• Difficulty in Revocation: Revoking GPA may involve complexities, especially in case the principal is not mentally stable or incapacitated to convey his intentions clearly. Revocation of GPA in such conditions may lead to potential disputes or legal proceedings related to the termination of the agent’s authority.

Advantages of Special Power of Attorney (SPA)

As the name implies, Special Power of Attorney is a special kind of attorney that is brought into use in specific conditions. Similar to General Power of Attorney, Special Power of Attorney also comprises a number of advantages. The primary advantages of SPA are described as below;
Advantages of Special Power of Attorney (SPA)
  • Specific Authority: SPA grants specific authority to the agent which is limited to a certain transaction or task. Simply put, the powers of the agent are restricted to the particular tasks or transactions depicted by the principal. 
  • Precise Clarification: Unlike GPA, Special Power of Attorney clearly states the agent’s powers thereby reducing ambiguity and ensuring that the authority granted to the agent aligns with the principal’s intentions.
  • Customized Representation: SPA facilitates the principal to curb or customize the agent’s powers to meet their specific requirements, thereby allowing targeted representation and assistance for specific tasks or transactions.
  • Flexibility: Since SPA grants limited authority, it gives freedom to the principal so that he can appoint other agents for different tasks.
  • Focused Scope: By granting authority for particular tasks or transactions, SPA minimizes the risk of authority abuse or its misuse by the agent. As a result, it offers higher accountability and better control.

Disadvantages of Special Power of Attorney

Along with the aforementioned advantages, this form of Attorney has also multiple disadvantages associated with it. Without knowing about its disadvantages, one should never conclude what can work for them. Taking insights into both sides of a coin is always beneficial, the same applies to SPA. The major disadvantages of Special Power of Attorney are described below;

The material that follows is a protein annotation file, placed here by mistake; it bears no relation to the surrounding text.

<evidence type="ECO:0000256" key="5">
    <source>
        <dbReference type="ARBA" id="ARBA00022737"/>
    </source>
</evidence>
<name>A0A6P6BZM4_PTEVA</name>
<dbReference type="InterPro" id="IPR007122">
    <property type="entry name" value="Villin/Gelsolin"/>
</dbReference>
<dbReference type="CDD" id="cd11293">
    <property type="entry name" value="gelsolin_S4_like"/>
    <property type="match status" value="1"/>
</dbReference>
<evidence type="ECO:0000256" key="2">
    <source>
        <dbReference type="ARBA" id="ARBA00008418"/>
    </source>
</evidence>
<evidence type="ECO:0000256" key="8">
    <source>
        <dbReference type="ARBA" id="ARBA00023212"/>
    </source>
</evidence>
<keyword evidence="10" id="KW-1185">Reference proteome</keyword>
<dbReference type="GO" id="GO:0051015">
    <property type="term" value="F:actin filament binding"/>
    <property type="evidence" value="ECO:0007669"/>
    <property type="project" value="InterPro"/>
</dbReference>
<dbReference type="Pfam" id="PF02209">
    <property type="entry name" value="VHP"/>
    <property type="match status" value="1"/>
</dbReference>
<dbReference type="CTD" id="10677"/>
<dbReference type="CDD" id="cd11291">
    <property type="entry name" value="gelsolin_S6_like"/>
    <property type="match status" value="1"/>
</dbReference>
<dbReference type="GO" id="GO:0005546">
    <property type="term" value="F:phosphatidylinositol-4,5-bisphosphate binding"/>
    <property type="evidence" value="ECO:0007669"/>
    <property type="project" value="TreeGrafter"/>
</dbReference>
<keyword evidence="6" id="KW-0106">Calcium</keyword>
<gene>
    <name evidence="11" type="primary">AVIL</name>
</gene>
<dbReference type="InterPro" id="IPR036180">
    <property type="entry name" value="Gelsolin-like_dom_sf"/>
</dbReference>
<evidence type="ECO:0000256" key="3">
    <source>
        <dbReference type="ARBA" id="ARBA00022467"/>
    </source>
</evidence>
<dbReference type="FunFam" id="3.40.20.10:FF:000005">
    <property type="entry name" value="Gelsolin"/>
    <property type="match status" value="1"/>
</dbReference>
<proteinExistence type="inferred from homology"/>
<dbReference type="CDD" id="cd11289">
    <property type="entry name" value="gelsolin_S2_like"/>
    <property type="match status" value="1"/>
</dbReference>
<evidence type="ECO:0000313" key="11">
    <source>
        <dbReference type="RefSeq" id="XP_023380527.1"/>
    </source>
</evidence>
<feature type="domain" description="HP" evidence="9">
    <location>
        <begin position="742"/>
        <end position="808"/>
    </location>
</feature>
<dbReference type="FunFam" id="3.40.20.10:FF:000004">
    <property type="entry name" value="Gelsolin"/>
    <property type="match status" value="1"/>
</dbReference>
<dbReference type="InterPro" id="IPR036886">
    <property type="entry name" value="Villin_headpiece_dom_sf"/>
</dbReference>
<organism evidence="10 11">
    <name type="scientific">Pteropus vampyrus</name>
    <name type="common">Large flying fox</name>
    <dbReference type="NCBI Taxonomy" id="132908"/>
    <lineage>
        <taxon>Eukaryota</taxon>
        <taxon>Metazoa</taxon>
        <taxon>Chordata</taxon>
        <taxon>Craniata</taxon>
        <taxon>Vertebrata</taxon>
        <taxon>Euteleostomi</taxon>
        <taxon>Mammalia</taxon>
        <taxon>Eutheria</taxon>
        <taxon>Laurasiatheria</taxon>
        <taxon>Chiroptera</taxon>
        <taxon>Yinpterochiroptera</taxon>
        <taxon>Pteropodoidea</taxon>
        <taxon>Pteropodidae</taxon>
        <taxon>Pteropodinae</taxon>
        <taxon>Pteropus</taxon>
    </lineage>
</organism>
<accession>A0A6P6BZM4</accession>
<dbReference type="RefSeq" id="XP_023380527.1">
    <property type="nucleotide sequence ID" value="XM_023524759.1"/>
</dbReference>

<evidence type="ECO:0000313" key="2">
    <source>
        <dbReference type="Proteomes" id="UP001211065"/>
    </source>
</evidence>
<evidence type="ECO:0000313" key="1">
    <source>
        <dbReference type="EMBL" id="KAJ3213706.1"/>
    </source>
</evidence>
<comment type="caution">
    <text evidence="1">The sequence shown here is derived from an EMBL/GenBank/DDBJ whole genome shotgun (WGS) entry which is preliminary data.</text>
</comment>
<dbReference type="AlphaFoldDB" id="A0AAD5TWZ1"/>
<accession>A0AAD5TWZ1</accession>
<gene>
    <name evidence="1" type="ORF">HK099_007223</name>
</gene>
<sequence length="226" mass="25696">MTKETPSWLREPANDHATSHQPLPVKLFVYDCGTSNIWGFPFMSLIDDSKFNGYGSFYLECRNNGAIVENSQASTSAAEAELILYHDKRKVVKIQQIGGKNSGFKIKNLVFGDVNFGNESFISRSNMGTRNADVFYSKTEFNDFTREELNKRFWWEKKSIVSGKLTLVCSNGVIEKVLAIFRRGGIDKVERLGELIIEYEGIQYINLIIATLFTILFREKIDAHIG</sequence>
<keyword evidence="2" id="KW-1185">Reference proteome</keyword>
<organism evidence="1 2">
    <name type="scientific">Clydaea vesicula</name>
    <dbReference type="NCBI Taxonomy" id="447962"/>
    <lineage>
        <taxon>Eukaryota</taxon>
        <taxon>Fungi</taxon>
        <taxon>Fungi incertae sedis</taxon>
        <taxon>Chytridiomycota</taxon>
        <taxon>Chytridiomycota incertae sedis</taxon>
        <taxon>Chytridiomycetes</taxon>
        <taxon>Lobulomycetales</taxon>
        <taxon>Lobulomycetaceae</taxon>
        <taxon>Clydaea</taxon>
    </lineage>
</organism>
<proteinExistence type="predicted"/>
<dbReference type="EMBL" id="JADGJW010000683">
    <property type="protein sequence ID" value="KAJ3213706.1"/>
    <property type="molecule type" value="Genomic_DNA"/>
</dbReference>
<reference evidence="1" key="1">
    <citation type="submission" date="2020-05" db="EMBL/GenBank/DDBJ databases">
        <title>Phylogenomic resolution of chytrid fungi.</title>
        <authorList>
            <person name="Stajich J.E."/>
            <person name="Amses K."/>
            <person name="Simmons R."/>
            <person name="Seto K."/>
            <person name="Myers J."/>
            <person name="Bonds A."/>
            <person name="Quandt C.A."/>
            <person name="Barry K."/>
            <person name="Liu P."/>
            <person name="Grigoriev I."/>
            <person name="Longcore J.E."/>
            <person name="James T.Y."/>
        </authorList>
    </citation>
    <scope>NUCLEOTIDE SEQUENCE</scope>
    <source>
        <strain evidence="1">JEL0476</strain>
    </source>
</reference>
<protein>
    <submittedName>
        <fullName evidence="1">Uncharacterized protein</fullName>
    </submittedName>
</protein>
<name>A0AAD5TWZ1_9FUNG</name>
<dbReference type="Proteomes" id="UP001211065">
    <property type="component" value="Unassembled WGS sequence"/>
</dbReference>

• Restricted Applicability: It may have limited applicability beyond the tasks or transactions mentioned in the document and therefore requires execution of several SPAs for distinct tasks which can be arduous.
  • Rigidity or Non-Flexibility: Due to specific or limited authority granted through SPA, it may lack flexibility. This nature of SPA makes it unsuitable or minimally suitable for situations where the principal needs enduring assistance or representation.
  • Limited Tenure: This power of attorney is effective only for the timespan specified in the document or till the completion of the designated tasks/transactions. So, it doesn’t fit the long-term or ongoing representation. 
  • Oversight Scope: In case, the principal may not properly anticipate the situations or tasks requiring representation, it may lead to authority gaps and difficulties in handling the designated affairs properly.

Document Required for GPA & SPA

As we all know documents play a crucial role in legal procedures, they also play a vital role in the initialization of either form of power of attorney. Certain documents are required for executing GPA and SPA which may include;
  • POA Form: A POA form that outlines the scope of authority to the agent as well as any specific terms or conditions imposed by the principal, should be duly filled and signed before final submission.